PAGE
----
PROTECTION OPERATIONS: COUNTERMEASURES AND SURVEILLANCE DETECTION
Protective Operations: Countermeasures and Surveillance Detection
At the conclusion of this training, the student will be able to:
1. Define what protective intelligence is and how it is used to predict and prevent an attack.
2. Identify the protective intelligence functionary.
3. Identify information needs as related to protective intelligence.
4. Define the roles and responsibilities of the protective intelligence team member.
5. Define: surveillance, surveillance detection, counter-surveillance, and anti-surveillance.
6. Identify the objective of adversarial surveillance.
7. Identify the methods of adversarial surveillance.
8. Discuss unpredictability and its application to protective operations.
9. Define a route survey and explain how it is applied to protective operations.
10. Explain what a surveillance detection route is and how it is used in protective operations.
11. Define sweep vehicle and its uses in protective operations.
12. Identify common mistakes in adversarial surveillance.
13. Define “Coopers Colors” and its application to protective operations.
Protective operations are mission specific to prevent and respond to threats to personnel. By leveraging
lessons learned and capitalizing on successes, the goal of providing protection can-and will be realized.
The goal of protective operations is to: detect pre-attack planning, prevent the attack from occurring,
and to make the attack difficult to effectuate.
Proactive tactics and operations are almost always better than reactive measures. Preventing the attack
by detecting it in the early stages (pre-operational) or deterring it by presenting a robust and hardened
target. It is in the early stages of the attack cycle that an adversary will formulate an initial target list,
conduct initial/low-level surveillance, move to final target selection and ultimately onto the attack
By maintaining an alert posture and applying effective counter-surveillance measures, it is possible that
the adversary will defer to an easier target. This concept is not limited to personnel protection, but to
the entire system of proactive protection doctrine.
The graphic to the left illustrates the phases in the attack cycle. It
begins with a broad target list; moves to initial target surveillance;
progresses to a refined target list; focuses target surveillance on
the short-list; onto planning/reversal; and finally to the attack
By presenting the hardened target, as noted, an adversary may
move onto less difficult selections.
I. Goals of Protective Intelligence
A. Develop current knowledge of specific threats against the principal.
Conduct in-depth research to learn about the principals’ inherent threats and vulnerabilities.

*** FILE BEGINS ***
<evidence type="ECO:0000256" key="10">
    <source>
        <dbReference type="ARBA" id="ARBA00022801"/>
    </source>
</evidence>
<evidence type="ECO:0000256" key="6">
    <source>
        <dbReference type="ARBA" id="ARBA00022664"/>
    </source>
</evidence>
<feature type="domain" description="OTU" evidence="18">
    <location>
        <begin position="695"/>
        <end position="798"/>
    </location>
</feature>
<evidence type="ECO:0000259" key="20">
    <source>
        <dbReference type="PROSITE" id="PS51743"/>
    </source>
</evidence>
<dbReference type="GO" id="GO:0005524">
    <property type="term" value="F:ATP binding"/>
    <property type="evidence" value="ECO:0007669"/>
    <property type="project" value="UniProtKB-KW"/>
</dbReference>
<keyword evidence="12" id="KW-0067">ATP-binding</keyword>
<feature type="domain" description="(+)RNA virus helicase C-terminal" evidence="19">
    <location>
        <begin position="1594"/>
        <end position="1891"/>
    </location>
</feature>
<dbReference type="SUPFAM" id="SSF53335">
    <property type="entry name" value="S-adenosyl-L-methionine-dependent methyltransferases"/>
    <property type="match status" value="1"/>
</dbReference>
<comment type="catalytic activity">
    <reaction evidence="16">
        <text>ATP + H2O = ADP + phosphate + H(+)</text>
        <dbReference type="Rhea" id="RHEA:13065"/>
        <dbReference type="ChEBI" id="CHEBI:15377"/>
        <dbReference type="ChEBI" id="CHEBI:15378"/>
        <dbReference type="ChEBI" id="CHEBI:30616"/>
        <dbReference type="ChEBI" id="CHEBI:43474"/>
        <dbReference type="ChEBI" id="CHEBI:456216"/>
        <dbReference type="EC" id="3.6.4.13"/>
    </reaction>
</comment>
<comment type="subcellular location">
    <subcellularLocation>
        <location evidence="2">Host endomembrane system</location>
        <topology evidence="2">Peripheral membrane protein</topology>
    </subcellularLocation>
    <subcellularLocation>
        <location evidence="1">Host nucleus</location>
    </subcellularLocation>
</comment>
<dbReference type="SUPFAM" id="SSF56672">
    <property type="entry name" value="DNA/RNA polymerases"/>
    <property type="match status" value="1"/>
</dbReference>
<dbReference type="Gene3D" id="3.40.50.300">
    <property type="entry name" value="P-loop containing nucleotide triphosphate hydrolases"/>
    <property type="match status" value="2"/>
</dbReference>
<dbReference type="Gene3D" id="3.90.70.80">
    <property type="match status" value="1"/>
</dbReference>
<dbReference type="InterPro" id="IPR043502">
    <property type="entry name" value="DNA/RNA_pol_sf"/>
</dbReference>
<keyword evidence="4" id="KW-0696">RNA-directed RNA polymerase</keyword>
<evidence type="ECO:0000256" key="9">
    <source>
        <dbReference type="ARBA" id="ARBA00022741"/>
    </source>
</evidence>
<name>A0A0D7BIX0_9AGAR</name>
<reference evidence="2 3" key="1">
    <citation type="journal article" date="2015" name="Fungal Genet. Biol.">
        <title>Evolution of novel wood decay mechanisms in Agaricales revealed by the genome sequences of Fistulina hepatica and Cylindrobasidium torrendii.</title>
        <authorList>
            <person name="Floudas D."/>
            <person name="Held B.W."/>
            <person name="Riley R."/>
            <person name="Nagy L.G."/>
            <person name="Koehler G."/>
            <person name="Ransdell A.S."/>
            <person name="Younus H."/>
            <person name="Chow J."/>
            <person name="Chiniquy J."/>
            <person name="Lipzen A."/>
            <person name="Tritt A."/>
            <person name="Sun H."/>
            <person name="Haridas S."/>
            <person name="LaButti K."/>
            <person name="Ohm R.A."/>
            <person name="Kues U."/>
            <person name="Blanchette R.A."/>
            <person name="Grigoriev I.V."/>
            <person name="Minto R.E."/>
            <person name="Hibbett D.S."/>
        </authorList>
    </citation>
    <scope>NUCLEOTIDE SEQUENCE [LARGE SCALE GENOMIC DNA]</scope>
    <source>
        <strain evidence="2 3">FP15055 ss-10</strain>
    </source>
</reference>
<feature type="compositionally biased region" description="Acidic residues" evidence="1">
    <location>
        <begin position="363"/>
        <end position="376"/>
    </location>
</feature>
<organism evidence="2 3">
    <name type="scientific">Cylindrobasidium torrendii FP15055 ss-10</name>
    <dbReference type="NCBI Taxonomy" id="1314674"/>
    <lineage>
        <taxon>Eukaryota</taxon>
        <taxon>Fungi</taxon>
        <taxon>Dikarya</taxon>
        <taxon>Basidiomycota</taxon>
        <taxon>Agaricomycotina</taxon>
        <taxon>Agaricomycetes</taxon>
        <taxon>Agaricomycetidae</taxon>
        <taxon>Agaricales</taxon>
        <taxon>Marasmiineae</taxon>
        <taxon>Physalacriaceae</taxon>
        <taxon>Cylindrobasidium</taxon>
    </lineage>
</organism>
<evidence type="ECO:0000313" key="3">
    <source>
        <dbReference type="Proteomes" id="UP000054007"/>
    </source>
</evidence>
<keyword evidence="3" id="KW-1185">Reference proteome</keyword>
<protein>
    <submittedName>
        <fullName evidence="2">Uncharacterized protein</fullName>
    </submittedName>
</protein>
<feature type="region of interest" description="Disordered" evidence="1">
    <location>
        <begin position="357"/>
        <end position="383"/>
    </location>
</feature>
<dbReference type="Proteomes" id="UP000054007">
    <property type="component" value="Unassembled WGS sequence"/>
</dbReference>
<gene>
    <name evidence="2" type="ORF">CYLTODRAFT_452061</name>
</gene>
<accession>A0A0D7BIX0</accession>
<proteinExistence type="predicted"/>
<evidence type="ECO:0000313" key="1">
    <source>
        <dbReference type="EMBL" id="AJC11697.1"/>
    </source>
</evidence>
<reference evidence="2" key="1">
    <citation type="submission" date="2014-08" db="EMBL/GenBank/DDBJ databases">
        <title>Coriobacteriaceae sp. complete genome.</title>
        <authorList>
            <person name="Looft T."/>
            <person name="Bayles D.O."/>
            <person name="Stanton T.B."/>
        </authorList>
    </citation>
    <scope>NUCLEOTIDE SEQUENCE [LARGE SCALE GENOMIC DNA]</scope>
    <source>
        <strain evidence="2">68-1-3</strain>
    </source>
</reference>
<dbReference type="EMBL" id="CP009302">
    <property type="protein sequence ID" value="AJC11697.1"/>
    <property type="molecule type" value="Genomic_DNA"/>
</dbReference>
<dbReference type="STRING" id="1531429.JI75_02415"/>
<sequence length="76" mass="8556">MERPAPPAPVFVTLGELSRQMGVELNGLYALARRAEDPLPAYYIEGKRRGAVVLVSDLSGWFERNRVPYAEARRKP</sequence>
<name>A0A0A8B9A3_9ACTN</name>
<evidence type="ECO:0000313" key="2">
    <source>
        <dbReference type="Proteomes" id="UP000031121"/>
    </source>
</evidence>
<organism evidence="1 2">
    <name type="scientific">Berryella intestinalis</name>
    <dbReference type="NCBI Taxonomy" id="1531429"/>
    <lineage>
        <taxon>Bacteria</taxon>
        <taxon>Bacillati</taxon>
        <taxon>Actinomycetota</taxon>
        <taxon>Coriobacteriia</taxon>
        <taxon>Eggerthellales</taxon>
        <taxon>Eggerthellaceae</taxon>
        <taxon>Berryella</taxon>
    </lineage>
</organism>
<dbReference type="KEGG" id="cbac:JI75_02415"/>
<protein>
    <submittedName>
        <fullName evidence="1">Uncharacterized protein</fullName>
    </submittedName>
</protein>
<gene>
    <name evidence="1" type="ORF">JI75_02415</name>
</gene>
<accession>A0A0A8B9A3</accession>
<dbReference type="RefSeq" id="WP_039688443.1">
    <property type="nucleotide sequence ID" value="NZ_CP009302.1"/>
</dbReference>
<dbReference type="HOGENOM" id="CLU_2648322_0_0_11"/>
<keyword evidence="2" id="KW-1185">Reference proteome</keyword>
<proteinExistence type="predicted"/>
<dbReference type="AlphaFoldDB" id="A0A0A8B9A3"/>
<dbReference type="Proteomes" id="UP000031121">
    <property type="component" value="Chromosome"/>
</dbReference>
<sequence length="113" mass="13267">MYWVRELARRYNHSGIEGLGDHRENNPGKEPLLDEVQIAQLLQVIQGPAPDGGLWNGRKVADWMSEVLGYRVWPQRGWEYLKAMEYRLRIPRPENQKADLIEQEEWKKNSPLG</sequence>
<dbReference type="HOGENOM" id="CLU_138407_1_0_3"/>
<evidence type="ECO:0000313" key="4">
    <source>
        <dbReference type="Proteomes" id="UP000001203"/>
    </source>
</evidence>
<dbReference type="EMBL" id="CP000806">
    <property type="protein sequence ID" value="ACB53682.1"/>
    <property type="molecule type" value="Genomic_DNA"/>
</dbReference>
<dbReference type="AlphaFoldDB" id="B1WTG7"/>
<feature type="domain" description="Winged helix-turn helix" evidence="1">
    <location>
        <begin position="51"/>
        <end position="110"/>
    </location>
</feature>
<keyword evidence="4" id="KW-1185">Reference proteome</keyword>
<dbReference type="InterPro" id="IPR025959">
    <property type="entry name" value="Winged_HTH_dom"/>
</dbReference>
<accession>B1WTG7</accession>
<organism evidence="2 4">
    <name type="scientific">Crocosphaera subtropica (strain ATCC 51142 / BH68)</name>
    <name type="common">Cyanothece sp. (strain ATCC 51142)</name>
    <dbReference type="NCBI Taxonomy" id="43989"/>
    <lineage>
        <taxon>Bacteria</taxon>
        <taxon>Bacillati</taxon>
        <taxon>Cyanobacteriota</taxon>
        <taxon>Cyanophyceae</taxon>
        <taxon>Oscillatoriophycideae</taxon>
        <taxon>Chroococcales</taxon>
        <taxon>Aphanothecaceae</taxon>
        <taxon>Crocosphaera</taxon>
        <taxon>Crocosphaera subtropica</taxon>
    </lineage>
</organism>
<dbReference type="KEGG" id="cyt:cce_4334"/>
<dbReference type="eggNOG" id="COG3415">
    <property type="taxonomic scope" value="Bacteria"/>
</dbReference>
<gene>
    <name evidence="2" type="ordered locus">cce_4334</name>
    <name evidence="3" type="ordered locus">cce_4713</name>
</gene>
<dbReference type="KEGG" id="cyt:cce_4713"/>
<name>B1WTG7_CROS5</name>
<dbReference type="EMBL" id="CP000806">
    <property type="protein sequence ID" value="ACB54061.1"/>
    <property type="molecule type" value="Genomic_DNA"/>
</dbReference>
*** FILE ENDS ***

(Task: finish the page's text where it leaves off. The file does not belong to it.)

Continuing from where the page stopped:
B. Establish and maintain daily contact with local, state, national (host-national) law enforcement and
Early on, establish primary and secondary points of contact. Network and establish contacts.
C. Analyze, assess, and apprise the protection team of potential threats based on available intelligence.
D. Recognition of pre-attack indicators:
1. Group Specific (Intelligence)
2. Threat Specific (Surveillance)
3. Incident Specific (Recognition)
IA. Protective Intelligence Officer
A. The Protective Intelligence Officer (sometimes referred to as the PIO) is the primary coordinator.
B. Establishes liaison with and manages the intake of threat intelligence.
C. Maintains required systems to manage, analyze and control threat intelligence.
II. The Intelligence Process
A. Intelligence is collected from law enforcement, intelligence sources (informants/agents) and open
B. Upon receipt, intelligence is sorted by pre-defined intelligence needs and action requirements.
C. Intelligence gaps are closed through liaison and source engagement.
D. Regular assessments are provided to the protection team and partners as information needs dictate.
E. The process of threat intelligence is a constant. Additional capabilities and information needs may
dictate changes in daily operations based on threat reporting or changes in operating environments.
III. Information Needs
A. At a minimum, the following intelligence needs should be satisfied:
1. Threat Assessment of Principal (Perpetual Process)
2. Open Source Information related to Principal (Perpetual Process)
3. Dynamic Threats (Perpetual Process)
4. Historical Threats to Principal (Archival)
5. Changes in Principal Status (Situational)
6. Daily Principal Assessment (Daily)
B. Dependent upon the particular mission or tasking, the following informational needs may develop:
1. Location Threat Assessment (Pre-arrival and daily)
1a. Local Threat Groups (LTG)
1b. Local Health Concerns (LHC)
1c. Local Political Dynamics (LPG)
1d. Historical Threat Review (HTR)
2. Travel Threat Assessment (Pre-departure and daily)
2a. Mode Inherent Threats (MIH)
2b. Mode Historical Threat Review (HTR)
2c. Dynamic Threats (Situational)
IV. Functions of Protective Intelligence Officers (PIO)
A. Establish contact and daily liaison with all potential sources of information required to provide for the
Sources can include household staff, venue specific employees and related.
B. Ensure information flows both ways. If, in the process of collecting threat intelligence, information of
interest to partner agencies is developed, ensure it reaches the right party (in compliance with any
C. While addressing all information needs to provide for the full picture, ensure priority information
needs are addressed with a critical drive.
D. Provide regular updates to protective operations team as information is developed. Solicit feedback
and identify changing information needs.
As part of the seven-step Attack Cycle, surveillance occurs at least twice. The frequency provides for the
opportunity to detect and potentially disrupt an adversaries operation. By knowing why an adversary
conducts surveillance and how to detect it, you may influence their decision as to target selection.
In most cases, the person conducting pre-operational surveillance will be loosely connected to the
operational cell of a group; this provides a break between operators and the person conducting the
surveillance. Frequently untrained, their sole purpose is to document and report, frequently through an
intermediary or via a dead-drop.